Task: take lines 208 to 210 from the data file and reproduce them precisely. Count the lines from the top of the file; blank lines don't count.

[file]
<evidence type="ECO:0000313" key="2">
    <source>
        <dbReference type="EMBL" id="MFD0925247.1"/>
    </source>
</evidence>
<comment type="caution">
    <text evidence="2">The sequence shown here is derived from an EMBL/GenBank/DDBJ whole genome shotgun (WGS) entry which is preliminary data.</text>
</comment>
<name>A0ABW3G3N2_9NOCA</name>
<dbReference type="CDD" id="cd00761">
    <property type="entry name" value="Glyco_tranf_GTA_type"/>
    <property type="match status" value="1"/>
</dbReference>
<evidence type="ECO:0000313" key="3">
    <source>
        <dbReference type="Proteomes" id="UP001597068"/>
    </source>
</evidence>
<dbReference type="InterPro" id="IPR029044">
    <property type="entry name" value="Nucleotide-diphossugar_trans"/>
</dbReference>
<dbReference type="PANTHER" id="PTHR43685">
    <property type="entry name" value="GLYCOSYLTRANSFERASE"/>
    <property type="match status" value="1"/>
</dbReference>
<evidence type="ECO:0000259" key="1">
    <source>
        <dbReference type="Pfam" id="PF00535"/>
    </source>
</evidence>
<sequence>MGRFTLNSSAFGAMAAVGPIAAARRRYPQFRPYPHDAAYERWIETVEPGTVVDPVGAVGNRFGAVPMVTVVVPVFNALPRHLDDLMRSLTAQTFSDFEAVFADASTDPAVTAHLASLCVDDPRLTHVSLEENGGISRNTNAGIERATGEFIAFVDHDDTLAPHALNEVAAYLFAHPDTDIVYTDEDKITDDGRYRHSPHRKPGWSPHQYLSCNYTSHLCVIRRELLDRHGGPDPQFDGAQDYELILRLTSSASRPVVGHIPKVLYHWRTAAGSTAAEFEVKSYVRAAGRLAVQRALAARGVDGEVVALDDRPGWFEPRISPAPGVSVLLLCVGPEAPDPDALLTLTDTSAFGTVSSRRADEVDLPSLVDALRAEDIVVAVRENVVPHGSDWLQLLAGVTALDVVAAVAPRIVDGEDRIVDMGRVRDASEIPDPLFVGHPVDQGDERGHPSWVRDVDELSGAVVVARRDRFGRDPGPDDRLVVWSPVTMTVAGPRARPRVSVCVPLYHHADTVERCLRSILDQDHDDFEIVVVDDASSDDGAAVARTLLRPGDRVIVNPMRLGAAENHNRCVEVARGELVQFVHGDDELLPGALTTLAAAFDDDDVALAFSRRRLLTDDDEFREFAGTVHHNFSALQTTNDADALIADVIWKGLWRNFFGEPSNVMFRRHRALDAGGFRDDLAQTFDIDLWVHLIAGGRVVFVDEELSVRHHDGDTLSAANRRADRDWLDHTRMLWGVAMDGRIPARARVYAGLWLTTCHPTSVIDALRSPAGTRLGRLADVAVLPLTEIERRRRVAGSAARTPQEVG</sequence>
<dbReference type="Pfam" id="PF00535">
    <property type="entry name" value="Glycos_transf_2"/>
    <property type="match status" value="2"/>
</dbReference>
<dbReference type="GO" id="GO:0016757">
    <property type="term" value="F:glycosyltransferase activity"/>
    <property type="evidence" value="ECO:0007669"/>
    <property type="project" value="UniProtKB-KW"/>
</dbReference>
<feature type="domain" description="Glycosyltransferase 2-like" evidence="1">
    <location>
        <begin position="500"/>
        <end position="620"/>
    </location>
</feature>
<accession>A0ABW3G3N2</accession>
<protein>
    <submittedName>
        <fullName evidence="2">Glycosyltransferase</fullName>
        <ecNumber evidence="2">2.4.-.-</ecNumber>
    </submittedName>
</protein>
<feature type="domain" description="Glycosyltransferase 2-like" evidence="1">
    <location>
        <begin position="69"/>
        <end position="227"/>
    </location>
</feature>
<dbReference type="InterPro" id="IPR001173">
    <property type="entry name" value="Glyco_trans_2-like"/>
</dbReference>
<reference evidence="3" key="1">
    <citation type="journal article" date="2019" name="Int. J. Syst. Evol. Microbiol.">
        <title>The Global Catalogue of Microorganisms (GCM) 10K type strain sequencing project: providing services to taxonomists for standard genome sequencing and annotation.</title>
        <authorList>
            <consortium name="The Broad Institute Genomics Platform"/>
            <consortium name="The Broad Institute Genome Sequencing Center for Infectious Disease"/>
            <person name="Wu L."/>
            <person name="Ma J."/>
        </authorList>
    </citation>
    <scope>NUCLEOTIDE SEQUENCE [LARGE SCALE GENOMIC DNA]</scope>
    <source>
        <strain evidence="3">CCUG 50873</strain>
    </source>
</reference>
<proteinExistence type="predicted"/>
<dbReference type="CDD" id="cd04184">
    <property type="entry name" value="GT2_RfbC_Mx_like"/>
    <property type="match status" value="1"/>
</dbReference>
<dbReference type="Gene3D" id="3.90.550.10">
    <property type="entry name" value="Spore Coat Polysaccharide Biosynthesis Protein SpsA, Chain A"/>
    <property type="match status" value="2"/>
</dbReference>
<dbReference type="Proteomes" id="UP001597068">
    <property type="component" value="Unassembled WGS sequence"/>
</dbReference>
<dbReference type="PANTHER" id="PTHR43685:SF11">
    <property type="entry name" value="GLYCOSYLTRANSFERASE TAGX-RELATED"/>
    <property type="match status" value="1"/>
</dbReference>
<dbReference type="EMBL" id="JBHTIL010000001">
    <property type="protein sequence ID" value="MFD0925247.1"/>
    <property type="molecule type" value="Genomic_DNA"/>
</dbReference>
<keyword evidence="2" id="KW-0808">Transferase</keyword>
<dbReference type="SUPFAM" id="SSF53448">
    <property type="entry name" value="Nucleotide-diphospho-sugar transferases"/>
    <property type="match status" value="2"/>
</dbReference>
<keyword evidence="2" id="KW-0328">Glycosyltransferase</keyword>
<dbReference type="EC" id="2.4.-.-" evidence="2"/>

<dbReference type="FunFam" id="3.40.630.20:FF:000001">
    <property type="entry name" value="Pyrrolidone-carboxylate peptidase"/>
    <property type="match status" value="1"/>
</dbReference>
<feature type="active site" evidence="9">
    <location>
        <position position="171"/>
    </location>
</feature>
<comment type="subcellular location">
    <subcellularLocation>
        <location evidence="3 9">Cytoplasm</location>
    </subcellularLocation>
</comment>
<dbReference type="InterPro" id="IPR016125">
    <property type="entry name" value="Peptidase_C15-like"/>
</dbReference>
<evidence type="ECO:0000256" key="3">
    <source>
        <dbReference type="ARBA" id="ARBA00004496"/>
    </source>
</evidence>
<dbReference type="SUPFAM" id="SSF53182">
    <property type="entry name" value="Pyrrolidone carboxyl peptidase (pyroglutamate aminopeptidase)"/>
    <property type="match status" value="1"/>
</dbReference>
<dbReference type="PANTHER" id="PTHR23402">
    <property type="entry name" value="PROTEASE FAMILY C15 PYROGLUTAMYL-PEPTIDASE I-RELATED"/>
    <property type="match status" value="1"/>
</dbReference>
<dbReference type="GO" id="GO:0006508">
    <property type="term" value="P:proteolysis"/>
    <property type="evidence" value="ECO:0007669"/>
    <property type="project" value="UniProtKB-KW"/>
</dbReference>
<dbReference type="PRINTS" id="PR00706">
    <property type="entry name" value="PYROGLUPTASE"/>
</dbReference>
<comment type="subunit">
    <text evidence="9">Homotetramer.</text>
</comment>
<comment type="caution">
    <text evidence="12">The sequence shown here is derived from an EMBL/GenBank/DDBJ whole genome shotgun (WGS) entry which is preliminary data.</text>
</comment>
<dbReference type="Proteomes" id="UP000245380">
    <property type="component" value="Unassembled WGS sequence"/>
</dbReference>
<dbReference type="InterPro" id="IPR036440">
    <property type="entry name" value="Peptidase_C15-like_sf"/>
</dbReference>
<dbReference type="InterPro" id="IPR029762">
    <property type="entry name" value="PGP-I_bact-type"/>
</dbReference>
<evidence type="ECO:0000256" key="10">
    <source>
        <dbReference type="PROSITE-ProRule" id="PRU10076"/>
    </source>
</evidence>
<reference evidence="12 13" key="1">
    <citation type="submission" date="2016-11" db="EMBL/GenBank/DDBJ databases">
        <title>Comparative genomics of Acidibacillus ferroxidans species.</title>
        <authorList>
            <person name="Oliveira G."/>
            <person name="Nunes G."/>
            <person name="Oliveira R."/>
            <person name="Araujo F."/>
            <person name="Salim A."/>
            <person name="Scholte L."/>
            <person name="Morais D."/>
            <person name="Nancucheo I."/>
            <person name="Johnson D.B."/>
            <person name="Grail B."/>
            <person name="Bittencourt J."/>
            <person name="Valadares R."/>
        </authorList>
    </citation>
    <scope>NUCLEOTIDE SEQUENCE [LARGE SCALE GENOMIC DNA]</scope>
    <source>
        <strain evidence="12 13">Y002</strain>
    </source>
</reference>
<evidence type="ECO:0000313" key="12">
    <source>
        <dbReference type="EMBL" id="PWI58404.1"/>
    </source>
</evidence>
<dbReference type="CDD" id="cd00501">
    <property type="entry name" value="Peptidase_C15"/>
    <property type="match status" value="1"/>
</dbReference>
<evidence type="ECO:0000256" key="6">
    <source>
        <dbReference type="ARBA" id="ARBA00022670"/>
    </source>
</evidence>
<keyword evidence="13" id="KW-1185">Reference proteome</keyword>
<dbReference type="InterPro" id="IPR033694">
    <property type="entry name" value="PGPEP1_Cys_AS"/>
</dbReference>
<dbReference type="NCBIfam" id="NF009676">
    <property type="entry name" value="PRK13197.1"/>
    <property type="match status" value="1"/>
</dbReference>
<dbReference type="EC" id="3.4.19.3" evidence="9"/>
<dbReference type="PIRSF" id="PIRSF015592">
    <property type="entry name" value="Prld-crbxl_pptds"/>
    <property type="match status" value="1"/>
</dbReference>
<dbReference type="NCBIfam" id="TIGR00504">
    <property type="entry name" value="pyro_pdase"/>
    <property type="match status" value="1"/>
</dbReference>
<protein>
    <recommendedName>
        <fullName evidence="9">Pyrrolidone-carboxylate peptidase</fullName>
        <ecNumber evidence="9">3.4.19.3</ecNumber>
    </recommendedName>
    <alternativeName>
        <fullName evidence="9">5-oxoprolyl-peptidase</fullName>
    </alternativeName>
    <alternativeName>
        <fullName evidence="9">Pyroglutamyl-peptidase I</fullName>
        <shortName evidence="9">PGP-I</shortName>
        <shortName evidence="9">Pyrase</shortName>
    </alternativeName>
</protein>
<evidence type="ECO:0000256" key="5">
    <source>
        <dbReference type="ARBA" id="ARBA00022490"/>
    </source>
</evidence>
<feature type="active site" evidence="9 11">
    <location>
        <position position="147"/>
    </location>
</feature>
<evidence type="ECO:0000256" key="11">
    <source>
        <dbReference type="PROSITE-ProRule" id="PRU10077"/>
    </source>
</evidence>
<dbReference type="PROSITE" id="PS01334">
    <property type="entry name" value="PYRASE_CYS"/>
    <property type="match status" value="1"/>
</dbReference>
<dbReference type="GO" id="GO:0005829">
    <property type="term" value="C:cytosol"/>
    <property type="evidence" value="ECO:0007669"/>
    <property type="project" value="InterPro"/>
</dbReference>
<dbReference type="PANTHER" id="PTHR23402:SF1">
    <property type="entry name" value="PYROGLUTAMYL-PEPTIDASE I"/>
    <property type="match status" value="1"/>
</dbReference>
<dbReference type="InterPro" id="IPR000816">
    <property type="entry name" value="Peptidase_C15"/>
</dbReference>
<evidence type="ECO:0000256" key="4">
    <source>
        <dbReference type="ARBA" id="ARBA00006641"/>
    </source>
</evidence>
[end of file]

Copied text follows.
<dbReference type="EC" id="3.4.19.3" evidence="9"/>
<dbReference type="PIRSF" id="PIRSF015592">
    <property type="entry name" value="Prld-crbxl_pptds"/>